Dilbert creator Scott Adams is known for his anti-PC, somewhat conservative bent, but the highly successful artist-illustrator stood up for the international LGBT community in today’s strip, where he lampooned India’s re-criminalization of homosexuality.
In the three-panel cartoon, Dogbert announces the Indian government upheld a law “making it a crime to be gay,” and in order to commemorate “that hopelessly ignorant decision,” a character named Asok the Intern was now “officially gay.”
The strip ends with Asok announcing he has “a lot of gay stuff to do.”
After repealing its law against homosexuality in 2009, India reinstated the proscription last fall, despite outrage from both progressive politicians and the nation’s LGBT community. There are reports that several newspapers, including the San Jose Mercury News, didn’t run the strip about India today—instead opting to rerun an old comic.
This is the strip that appeared on the Mercury-News website.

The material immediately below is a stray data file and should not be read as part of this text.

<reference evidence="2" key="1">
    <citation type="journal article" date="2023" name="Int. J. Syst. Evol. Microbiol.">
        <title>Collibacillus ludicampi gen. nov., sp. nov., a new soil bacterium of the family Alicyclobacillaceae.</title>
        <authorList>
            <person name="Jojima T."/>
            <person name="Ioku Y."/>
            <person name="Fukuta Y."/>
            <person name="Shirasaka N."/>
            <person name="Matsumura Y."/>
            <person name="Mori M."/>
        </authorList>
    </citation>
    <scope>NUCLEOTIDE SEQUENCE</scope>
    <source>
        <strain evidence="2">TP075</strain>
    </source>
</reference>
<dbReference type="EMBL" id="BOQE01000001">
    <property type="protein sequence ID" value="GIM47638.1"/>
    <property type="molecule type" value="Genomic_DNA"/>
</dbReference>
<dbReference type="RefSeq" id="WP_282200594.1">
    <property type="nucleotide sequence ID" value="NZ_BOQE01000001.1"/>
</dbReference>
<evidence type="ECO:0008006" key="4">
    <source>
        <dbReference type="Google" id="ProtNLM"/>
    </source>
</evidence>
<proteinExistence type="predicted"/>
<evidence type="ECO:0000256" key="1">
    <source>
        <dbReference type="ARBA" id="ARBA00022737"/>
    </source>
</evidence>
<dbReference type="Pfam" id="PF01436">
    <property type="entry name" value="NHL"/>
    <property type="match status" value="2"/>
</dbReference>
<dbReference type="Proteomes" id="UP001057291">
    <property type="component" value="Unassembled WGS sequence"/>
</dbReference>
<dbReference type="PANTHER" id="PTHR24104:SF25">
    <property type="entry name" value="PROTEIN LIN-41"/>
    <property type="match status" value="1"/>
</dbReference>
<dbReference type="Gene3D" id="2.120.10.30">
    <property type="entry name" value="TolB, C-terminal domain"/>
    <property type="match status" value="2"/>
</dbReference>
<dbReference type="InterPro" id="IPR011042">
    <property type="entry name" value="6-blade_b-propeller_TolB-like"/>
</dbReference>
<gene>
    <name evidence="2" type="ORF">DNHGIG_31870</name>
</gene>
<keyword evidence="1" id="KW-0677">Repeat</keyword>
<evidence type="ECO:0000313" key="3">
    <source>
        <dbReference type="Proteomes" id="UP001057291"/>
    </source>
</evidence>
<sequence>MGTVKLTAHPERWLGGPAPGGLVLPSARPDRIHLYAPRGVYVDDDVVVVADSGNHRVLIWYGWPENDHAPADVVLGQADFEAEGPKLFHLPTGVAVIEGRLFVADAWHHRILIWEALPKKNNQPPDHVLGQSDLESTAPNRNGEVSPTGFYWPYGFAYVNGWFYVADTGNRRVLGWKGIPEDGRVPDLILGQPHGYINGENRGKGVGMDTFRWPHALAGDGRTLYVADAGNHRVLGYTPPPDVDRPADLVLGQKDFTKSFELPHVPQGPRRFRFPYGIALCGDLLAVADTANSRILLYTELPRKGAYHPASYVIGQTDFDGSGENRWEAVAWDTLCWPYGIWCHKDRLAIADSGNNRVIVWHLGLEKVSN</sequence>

On his blog, Adams wrote:
Today Asok the intern came out. Tomorrow he’ll have some things to say about the so-called government of India.
Cue the inevitable cries of “Stop being political! You’re ruining Dilbert!”
Allow me to address that right now.
It’s only political if there’s someone on the other side of the debate. In this case, no one favors a government deciding which sexual acts among consenting adults in the privacy of their own homes are allowed and which are punishable by jail.
If I am wrong, and you favor the government restricting what kind of sex you can have with another consenting adult, please proudly state your case. I’m listening.
Cue cricket sounds…
The blogpost received more than 60 comments. Here’s a selection:
* “You can’t argue against stuff like this when it suits you. I mean if you can snoop on people for not recycling or smoking tobacco (I believe CA does both) then you can snoop on people for being gay”
* “On 3/2/00 Asok dated a skeleton and dressed it up as a woman so he must swing both ways. In fact, that also covers the postmortem argument someone brought up!”
* “I would imagine, such laws, like the one in Russia, exist as a sort of legal blackmail. That is, if you’re gay and relatively discreet then you probably won’t run into much trouble, even if you’re “out”. But if you begin acting out politically, then the government can shut you real fast/ make an example to other trouble makers.”
* “What if my wife consented to me having my way with her postmortem. Should the government allow that?”
Below, an earlier Dilbert strip.